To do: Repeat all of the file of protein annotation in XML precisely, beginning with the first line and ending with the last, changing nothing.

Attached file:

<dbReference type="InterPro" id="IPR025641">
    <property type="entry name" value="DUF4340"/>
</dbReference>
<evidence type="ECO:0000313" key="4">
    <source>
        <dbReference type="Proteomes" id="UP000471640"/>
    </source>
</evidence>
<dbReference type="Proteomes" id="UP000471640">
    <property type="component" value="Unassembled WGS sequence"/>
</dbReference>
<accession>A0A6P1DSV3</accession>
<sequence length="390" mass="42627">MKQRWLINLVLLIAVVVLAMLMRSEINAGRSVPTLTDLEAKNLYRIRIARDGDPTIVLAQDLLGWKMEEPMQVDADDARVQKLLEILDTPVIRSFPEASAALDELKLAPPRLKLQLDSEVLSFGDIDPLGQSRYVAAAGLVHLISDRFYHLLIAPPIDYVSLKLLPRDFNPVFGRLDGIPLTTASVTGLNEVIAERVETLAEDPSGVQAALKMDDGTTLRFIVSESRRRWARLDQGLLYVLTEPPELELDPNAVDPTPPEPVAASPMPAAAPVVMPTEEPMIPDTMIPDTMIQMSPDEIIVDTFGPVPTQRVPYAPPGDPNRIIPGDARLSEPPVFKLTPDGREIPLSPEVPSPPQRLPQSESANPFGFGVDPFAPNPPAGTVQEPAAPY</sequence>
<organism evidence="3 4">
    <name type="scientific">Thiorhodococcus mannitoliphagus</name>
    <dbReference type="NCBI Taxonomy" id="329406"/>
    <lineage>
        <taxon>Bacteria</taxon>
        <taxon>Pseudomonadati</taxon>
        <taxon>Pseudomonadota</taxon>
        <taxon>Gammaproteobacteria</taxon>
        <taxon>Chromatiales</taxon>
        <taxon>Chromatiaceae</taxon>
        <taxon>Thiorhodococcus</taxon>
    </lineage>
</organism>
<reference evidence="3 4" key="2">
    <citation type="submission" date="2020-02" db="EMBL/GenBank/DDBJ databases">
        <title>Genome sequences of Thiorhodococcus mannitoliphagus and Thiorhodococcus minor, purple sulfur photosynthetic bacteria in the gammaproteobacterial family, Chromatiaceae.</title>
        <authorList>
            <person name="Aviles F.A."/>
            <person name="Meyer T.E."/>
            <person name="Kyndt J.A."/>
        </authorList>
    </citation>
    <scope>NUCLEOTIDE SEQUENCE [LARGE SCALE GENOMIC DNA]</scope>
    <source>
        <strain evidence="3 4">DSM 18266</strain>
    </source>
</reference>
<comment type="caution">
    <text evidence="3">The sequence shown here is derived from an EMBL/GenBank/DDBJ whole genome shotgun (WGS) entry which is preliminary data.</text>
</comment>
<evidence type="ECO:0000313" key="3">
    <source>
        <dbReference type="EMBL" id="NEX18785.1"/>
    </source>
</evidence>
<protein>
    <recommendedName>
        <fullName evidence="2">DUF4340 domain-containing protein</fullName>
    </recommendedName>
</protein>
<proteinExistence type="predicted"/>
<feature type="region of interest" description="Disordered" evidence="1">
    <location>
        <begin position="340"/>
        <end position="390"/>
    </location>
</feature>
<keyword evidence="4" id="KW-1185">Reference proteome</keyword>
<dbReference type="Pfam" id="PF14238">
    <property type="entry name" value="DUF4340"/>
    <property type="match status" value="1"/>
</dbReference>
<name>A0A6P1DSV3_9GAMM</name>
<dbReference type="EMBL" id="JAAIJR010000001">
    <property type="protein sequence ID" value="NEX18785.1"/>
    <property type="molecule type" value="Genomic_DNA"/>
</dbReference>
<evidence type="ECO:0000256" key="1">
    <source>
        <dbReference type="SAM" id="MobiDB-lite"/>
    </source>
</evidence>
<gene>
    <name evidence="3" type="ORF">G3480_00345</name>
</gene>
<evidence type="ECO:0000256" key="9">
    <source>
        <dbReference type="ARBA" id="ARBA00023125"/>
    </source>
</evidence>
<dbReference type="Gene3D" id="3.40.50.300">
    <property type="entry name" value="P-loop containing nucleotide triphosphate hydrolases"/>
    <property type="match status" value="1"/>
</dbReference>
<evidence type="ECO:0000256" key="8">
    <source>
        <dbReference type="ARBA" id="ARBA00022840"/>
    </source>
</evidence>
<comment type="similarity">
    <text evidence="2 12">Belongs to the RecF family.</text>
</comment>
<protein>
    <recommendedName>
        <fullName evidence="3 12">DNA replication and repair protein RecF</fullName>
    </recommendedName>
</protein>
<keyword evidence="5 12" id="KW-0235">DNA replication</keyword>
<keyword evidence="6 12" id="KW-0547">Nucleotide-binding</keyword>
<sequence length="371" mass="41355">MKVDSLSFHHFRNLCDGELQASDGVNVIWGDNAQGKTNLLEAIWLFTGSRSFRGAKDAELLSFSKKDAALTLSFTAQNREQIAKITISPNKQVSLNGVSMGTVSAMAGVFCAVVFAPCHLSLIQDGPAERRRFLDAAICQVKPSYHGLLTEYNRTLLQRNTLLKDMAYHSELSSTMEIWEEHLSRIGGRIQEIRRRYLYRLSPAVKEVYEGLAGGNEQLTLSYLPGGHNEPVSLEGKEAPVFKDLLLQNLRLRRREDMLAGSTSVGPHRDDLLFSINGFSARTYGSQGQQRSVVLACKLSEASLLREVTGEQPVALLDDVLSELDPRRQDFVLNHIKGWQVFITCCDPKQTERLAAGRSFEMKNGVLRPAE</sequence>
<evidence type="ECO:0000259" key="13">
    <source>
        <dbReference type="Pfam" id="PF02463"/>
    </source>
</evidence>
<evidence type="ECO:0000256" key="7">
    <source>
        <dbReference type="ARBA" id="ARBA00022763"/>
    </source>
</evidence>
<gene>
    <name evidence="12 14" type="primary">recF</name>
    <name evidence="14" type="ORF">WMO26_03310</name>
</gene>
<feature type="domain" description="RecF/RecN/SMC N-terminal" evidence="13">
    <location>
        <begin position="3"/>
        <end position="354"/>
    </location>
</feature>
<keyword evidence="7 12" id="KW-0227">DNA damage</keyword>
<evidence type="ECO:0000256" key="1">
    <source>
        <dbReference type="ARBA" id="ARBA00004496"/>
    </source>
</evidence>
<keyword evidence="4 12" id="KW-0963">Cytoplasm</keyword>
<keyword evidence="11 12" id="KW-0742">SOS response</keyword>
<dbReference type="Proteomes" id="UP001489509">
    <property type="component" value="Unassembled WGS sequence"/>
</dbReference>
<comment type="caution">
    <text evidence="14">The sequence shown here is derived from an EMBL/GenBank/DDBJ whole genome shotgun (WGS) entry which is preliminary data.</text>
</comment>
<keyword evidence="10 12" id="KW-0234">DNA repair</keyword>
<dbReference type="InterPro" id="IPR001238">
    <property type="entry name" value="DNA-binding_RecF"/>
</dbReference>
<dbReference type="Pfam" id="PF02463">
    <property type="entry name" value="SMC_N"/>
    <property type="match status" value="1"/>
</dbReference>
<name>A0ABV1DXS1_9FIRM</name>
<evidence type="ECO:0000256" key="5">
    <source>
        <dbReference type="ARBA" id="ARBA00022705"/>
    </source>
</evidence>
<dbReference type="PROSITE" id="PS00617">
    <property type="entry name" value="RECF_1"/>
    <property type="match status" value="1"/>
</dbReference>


<dbReference type="InterPro" id="IPR025641">
    <property type="entry name" value="DUF4340"/>
</dbReference>
<evidence type="ECO:0000313" key="4">
    <source>
        <dbReference type="Proteomes" id="UP000471640"/>
    </source>
</evidence>
<dbReference type="Proteomes" id="UP000471640">
    <property type="component" value="Unassembled WGS sequence"/>
</dbReference>
<accession>A0A6P1DSV3</accession>
<sequence length="390" mass="42627">MKQRWLINLVLLIAVVVLAMLMRSEINAGRSVPTLTDLEAKNLYRIRIARDGDPTIVLAQDLLGWKMEEPMQVDADDARVQKLLEILDTPVIRSFPEASAALDELKLAPPRLKLQLDSEVLSFGDIDPLGQSRYVAAAGLVHLISDRFYHLLIAPPIDYVSLKLLPRDFNPVFGRLDGIPLTTASVTGLNEVIAERVETLAEDPSGVQAALKMDDGTTLRFIVSESRRRWARLDQGLLYVLTEPPELELDPNAVDPTPPEPVAASPMPAAAPVVMPTEEPMIPDTMIPDTMIQMSPDEIIVDTFGPVPTQRVPYAPPGDPNRIIPGDARLSEPPVFKLTPDGREIPLSPEVPSPPQRLPQSESANPFGFGVDPFAPNPPAGTVQEPAAPY</sequence>
<organism evidence="3 4">
    <name type="scientific">Thiorhodococcus mannitoliphagus</name>
    <dbReference type="NCBI Taxonomy" id="329406"/>
    <lineage>
        <taxon>Bacteria</taxon>
        <taxon>Pseudomonadati</taxon>
        <taxon>Pseudomonadota</taxon>
        <taxon>Gammaproteobacteria</taxon>
        <taxon>Chromatiales</taxon>
        <taxon>Chromatiaceae</taxon>
        <taxon>Thiorhodococcus</taxon>
    </lineage>
</organism>
<reference evidence="3 4" key="2">
    <citation type="submission" date="2020-02" db="EMBL/GenBank/DDBJ databases">
        <title>Genome sequences of Thiorhodococcus mannitoliphagus and Thiorhodococcus minor, purple sulfur photosynthetic bacteria in the gammaproteobacterial family, Chromatiaceae.</title>
        <authorList>
            <person name="Aviles F.A."/>
            <person name="Meyer T.E."/>
            <person name="Kyndt J.A."/>
        </authorList>
    </citation>
    <scope>NUCLEOTIDE SEQUENCE [LARGE SCALE GENOMIC DNA]</scope>
    <source>
        <strain evidence="3 4">DSM 18266</strain>
    </source>
</reference>
<comment type="caution">
    <text evidence="3">The sequence shown here is derived from an EMBL/GenBank/DDBJ whole genome shotgun (WGS) entry which is preliminary data.</text>
</comment>
<evidence type="ECO:0000313" key="3">
    <source>
        <dbReference type="EMBL" id="NEX18785.1"/>
    </source>
</evidence>
<protein>
    <recommendedName>
        <fullName evidence="2">DUF4340 domain-containing protein</fullName>
    </recommendedName>
</protein>
<proteinExistence type="predicted"/>
<feature type="region of interest" description="Disordered" evidence="1">
    <location>
        <begin position="340"/>
        <end position="390"/>
    </location>
</feature>
<keyword evidence="4" id="KW-1185">Reference proteome</keyword>
<dbReference type="Pfam" id="PF14238">
    <property type="entry name" value="DUF4340"/>
    <property type="match status" value="1"/>
</dbReference>
<name>A0A6P1DSV3_9GAMM</name>
<dbReference type="EMBL" id="JAAIJR010000001">
    <property type="protein sequence ID" value="NEX18785.1"/>
    <property type="molecule type" value="Genomic_DNA"/>
</dbReference>
<evidence type="ECO:0000256" key="1">
    <source>
        <dbReference type="SAM" id="MobiDB-lite"/>
    </source>
</evidence>
<gene>
    <name evidence="3" type="ORF">G3480_00345</name>
</gene>
<evidence type="ECO:0000256" key="9">
    <source>
        <dbReference type="ARBA" id="ARBA00023125"/>
    </source>
</evidence>
<dbReference type="Gene3D" id="3.40.50.300">
    <property type="entry name" value="P-loop containing nucleotide triphosphate hydrolases"/>
    <property type="match status" value="1"/>
</dbReference>
<evidence type="ECO:0000256" key="8">
    <source>
        <dbReference type="ARBA" id="ARBA00022840"/>
    </source>
</evidence>
<comment type="similarity">
    <text evidence="2 12">Belongs to the RecF family.</text>
</comment>
<protein>
    <recommendedName>
        <fullName evidence="3 12">DNA replication and repair protein RecF</fullName>
    </recommendedName>
</protein>
<keyword evidence="5 12" id="KW-0235">DNA replication</keyword>
<keyword evidence="6 12" id="KW-0547">Nucleotide-binding</keyword>
<sequence length="371" mass="41355">MKVDSLSFHHFRNLCDGELQASDGVNVIWGDNAQGKTNLLEAIWLFTGSRSFRGAKDAELLSFSKKDAALTLSFTAQNREQIAKITISPNKQVSLNGVSMGTVSAMAGVFCAVVFAPCHLSLIQDGPAERRRFLDAAICQVKPSYHGLLTEYNRTLLQRNTLLKDMAYHSELSSTMEIWEEHLSRIGGRIQEIRRRYLYRLSPAVKEVYEGLAGGNEQLTLSYLPGGHNEPVSLEGKEAPVFKDLLLQNLRLRRREDMLAGSTSVGPHRDDLLFSINGFSARTYGSQGQQRSVVLACKLSEASLLREVTGEQPVALLDDVLSELDPRRQDFVLNHIKGWQVFITCCDPKQTERLAAGRSFEMKNGVLRPAE</sequence>
<evidence type="ECO:0000259" key="13">
    <source>
        <dbReference type="Pfam" id="PF02463"/>
    </source>
</evidence>
<evidence type="ECO:0000256" key="7">
    <source>
        <dbReference type="ARBA" id="ARBA00022763"/>
    </source>
</evidence>
<gene>
    <name evidence="12 14" type="primary">recF</name>
    <name evidence="14" type="ORF">WMO26_03310</name>
</gene>
<feature type="domain" description="RecF/RecN/SMC N-terminal" evidence="13">
    <location>
        <begin position="3"/>
        <end position="354"/>
    </location>
</feature>
<keyword evidence="7 12" id="KW-0227">DNA damage</keyword>
<evidence type="ECO:0000256" key="1">
    <source>
        <dbReference type="ARBA" id="ARBA00004496"/>
    </source>
</evidence>
<keyword evidence="4 12" id="KW-0963">Cytoplasm</keyword>
<keyword evidence="11 12" id="KW-0742">SOS response</keyword>
<dbReference type="Proteomes" id="UP001489509">
    <property type="component" value="Unassembled WGS sequence"/>
</dbReference>
<comment type="caution">
    <text evidence="14">The sequence shown here is derived from an EMBL/GenBank/DDBJ whole genome shotgun (WGS) entry which is preliminary data.</text>
</comment>
<keyword evidence="10 12" id="KW-0234">DNA repair</keyword>
<dbReference type="InterPro" id="IPR001238">
    <property type="entry name" value="DNA-binding_RecF"/>
</dbReference>
<dbReference type="Pfam" id="PF02463">
    <property type="entry name" value="SMC_N"/>
    <property type="match status" value="1"/>
</dbReference>
<name>A0ABV1DXS1_9FIRM</name>
<evidence type="ECO:0000256" key="5">
    <source>
        <dbReference type="ARBA" id="ARBA00022705"/>
    </source>
</evidence>
<dbReference type="PROSITE" id="PS00617">
    <property type="entry name" value="RECF_1"/>
    <property type="match status" value="1"/>
</dbReference>